(e) The second or intermediate set comprising a plurality of substantially horizontally disposed blades radially extending to short of the cylindrical container wall, each blade of said second set composed of an inner portion having an angle of attack causing a downwardly directed flow of material and of an outer portion having an angle of attack causing an upwardly direct flow of material;
(1'') The third or uppermost set comprising a plurality of blades each being upwardly inclined and terminating at a larger distance from the cylindrical container wall than the blades of the second set and having in the direction of their rotation an angle of attack causing a flow of material directed towards the container wall; and
(g) A cover enclosing said container, the inner surface of said cover provided with a tapered central portion in the form of a revolutionary surface projecting coaxially into the container.
The uppermost set of blades is expediently so arranged and constructed that lines drawn in prolongation of the blades would approximately intersect the container rim.
Expediently, the container is equipped with a double casing, which can be optionally used for cooling or heating.
Finally, according to my invention there may be fixed on the shaft carrying the blades a spraying dish whereby liquid, more particularly plasticiser, supplied to the dish from above is atomised and is directed outwardly approxi- Patented Mar. 6, 1962 3 mately horizontally into the stream of material being treated. Expediently, the upper surface of the spraying dish is provided with ribs forming grooves or channels which are directed radially outwards from the dish centre.
The said and other objects of my invention will be fully understood from the following specification when read with the accompanying drawing in which two embodiments of my new mixing machine are illustrated. In the drawing:
FIG. 1 is a diagrammatic vertical central sectional view through one embodiment of the mixing device,
FIG. 2 is a plan view of a set of mixing blades as seen in direction of arrows II in FIG. 1,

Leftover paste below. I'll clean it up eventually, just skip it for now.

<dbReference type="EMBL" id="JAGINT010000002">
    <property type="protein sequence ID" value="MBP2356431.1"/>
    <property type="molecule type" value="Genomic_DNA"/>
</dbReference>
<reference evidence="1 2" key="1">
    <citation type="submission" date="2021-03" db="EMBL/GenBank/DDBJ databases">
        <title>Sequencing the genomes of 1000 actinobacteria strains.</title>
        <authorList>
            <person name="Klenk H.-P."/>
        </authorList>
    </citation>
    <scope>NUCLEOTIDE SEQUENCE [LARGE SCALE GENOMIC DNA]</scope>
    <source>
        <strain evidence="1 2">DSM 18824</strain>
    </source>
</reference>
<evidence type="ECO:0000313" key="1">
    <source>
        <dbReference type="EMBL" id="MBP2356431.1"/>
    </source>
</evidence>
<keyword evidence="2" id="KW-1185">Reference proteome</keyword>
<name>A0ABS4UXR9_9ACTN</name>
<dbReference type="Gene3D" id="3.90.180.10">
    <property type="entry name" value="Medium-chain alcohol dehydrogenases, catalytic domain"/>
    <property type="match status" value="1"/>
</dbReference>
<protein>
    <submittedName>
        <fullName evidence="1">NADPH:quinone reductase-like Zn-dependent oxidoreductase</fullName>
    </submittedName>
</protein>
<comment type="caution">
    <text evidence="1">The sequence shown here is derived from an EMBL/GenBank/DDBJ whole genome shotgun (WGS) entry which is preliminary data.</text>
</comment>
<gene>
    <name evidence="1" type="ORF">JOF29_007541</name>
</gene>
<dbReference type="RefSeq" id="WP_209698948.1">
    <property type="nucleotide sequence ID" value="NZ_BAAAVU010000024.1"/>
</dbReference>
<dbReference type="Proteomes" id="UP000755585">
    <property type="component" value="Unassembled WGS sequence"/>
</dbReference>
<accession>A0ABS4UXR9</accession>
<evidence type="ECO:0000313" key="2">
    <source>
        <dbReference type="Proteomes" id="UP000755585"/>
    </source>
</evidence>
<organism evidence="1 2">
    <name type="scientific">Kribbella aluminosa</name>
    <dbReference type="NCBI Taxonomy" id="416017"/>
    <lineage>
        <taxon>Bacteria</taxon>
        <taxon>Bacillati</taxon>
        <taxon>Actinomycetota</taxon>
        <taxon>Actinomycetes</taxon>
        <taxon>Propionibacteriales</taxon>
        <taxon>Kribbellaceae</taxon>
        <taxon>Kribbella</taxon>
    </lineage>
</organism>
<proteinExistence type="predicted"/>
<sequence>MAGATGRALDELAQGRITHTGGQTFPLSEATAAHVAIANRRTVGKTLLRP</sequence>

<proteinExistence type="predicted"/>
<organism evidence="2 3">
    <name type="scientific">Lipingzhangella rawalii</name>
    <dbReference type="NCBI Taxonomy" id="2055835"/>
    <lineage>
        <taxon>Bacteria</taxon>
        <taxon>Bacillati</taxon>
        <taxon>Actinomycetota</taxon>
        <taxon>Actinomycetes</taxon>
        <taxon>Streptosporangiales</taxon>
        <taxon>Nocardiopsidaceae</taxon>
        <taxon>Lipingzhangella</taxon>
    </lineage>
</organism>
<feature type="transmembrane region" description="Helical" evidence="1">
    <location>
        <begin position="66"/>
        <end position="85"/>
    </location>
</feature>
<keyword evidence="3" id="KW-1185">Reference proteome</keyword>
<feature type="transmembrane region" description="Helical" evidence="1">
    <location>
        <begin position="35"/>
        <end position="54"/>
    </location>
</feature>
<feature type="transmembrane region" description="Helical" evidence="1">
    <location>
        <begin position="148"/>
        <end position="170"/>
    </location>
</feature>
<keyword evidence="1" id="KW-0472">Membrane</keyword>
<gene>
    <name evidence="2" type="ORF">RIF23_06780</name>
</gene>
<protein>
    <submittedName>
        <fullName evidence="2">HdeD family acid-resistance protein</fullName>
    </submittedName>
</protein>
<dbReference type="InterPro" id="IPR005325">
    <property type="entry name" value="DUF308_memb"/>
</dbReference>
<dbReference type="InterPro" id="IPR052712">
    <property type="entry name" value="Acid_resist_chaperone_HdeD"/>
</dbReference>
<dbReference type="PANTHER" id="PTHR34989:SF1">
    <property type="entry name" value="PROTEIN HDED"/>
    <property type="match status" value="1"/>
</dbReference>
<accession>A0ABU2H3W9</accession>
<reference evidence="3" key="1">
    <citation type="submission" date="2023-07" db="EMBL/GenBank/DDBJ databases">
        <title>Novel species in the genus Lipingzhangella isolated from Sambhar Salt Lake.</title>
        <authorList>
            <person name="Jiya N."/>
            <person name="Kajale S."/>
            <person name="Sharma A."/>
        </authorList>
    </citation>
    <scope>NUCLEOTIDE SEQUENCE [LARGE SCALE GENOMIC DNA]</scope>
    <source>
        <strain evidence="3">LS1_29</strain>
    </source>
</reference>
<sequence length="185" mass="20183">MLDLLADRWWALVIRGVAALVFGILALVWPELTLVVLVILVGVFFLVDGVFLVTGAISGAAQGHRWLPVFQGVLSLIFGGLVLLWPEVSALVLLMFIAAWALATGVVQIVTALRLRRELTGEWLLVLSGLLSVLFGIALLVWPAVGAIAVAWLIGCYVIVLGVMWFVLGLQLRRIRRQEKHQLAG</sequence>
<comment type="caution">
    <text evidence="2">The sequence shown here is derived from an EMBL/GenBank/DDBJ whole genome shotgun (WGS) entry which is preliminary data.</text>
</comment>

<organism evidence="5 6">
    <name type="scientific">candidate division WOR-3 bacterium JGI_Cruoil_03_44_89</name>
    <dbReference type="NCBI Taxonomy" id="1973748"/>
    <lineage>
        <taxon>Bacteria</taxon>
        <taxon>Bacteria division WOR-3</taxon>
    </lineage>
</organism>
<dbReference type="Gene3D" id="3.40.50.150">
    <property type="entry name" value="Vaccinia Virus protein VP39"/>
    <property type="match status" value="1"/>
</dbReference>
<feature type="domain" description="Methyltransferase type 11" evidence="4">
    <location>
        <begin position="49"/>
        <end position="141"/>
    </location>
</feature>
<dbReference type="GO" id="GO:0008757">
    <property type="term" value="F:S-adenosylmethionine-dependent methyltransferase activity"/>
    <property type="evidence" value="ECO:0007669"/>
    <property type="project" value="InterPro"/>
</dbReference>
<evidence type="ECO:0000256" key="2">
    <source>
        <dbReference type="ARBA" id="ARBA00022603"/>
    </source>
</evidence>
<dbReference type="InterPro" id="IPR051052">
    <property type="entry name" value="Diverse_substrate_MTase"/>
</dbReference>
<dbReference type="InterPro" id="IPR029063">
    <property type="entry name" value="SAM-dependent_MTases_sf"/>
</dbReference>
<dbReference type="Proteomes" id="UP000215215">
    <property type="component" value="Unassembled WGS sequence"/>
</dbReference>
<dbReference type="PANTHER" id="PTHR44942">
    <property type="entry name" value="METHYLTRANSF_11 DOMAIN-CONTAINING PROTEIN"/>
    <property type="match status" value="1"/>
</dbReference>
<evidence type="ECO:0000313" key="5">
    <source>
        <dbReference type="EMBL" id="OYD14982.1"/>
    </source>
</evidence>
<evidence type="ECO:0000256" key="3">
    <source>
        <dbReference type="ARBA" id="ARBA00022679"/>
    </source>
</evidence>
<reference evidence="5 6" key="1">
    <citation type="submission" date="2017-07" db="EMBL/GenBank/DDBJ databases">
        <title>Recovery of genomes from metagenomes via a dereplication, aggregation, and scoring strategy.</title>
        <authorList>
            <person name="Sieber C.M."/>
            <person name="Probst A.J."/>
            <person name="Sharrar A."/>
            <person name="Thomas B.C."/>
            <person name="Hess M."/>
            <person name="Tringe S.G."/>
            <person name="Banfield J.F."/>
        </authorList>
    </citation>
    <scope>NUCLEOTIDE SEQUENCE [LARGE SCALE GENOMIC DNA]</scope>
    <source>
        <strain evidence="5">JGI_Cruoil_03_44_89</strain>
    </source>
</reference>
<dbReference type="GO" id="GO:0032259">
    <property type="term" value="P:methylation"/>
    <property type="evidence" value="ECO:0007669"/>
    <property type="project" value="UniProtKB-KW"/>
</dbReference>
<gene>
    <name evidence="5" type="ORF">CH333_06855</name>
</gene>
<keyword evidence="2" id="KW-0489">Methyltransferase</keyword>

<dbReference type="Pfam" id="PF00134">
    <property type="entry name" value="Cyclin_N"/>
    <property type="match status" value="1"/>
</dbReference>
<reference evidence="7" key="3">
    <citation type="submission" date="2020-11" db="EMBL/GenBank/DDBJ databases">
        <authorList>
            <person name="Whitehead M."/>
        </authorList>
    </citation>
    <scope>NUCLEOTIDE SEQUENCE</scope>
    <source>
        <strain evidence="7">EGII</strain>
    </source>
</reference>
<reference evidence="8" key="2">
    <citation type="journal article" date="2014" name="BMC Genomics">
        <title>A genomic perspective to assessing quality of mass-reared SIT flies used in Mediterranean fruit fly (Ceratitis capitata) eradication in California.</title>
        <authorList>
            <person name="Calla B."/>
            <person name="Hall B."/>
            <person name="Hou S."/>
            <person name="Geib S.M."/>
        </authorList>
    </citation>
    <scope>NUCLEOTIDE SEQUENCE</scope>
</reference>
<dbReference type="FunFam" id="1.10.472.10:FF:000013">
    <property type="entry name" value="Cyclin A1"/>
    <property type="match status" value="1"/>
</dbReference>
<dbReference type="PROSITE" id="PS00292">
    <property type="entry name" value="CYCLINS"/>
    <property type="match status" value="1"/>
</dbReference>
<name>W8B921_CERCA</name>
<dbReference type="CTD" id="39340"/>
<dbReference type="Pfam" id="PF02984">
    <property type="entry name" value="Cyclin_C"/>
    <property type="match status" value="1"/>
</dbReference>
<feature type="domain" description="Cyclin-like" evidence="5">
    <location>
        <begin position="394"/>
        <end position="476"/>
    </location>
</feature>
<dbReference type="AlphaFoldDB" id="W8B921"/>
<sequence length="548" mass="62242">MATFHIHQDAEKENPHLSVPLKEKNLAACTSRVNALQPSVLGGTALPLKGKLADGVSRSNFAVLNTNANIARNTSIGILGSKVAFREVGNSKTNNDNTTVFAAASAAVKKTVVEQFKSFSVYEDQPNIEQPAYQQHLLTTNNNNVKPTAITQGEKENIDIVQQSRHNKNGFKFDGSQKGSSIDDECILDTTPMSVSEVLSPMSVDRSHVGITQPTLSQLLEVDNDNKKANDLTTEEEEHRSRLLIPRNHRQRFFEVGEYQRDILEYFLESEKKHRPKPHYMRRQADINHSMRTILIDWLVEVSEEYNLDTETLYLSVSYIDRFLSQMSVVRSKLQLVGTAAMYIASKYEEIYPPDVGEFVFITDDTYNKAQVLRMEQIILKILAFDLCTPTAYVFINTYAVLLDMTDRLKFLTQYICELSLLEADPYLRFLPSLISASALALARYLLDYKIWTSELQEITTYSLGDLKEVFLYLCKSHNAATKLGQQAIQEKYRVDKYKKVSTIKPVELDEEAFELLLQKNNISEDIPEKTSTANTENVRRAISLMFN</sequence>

FIG. 3 is a sectional view on the line III-III of FIG. 2,
FIG. 4 is a sectional view taken on the line IVIV of FIG. 2,
FIG. 5 shows a vertical sectional view of another embodiment of a device according to the invention.
In FIGS. L4 of the drawings, the mixing machine as a whole is designated as 1, the driving motor, which is preferably infinitely adjustable, as 2 and the base on which the mixing machine and motor are arranged as 3. The driving motor 2 drives the shaft 5 of the mixing machine by means of a belt 4. The container 6 has a downwardly curved bottom 7 which comprises an upwardly projecting conical extension 8 which serves to mount the shaft 5. Directly above the cone 8 there is releasably fixed on the shaft 5 a first set of bottom blades 9 which is constructed so that the blades are spaced at constant distances from the cone 8 and the container bottom 7 and reach approximately as far as the container wall. The bottom blades are set at such an angle of attack that the material lying on the bottom 7 is thrown obliquely outwards towards the wall of the container 6 by the blade portion extending parallel to the cone 8 and upwardly by the blade portion arranged above the container bottom as indicated by the dotted arrows.
Provided above the first set of bottom blades is a second or intermediate set of blades 10 which extend horizontally almost as far as the wall of the container 6 and which are so set over approximately two-thirds of their length, measured from the outside, that they throw the material upwards whereas the remainder of the length of the blades is so set that it pulls the material downwards as indicated by the dotted arrows.
Provided above the second set of blades is a third set of upper blades 11 which are directed outwardly and upwardly at an inclination. The blades of the uppermost third set have such. an angle of attack that the material is forced outwards towards the container wall. The inclination at which the blades of the uppermost set 11 are arranged is so selected that imaginary lines drawn in prolongation of the blades would approximately intersect the upper rim 12 of the container 6.
The container 6 canbe closed by a lid 13 which comprises centrally a conical portion 14 which projects into the container 6. This portion, however, may also be constructed as some other body of revolution.
The operation of the mixing device will be described hereinafter:
The upwardly directed flow of material produced by the set of bottom blades 9 is first of all broken up by the set of central blades 10 but is again established as it is directed outwardly and upwardly at an inclination by the. outer blade portion, whereas the oppositely directed inner blade portion produces a downward direction of movement of the material. The set of upper blades 11 describes a truncated cone situated with its narrow end downwards. The upper set of blades 11 by virtue of its angle of attack, diverts the upwardly directed flow of material against the container wall so that said material passes at a high speed through the annular passage between the rotating blades 11 and the container 4 wall, and is thrown against the tightly closed container lid.
Within the upper portion of the flow of the material in the container 1 arises a circular vortex into which the product will enter, assisted by the deflection to which it is subjected by the conical projection 14 on the lid.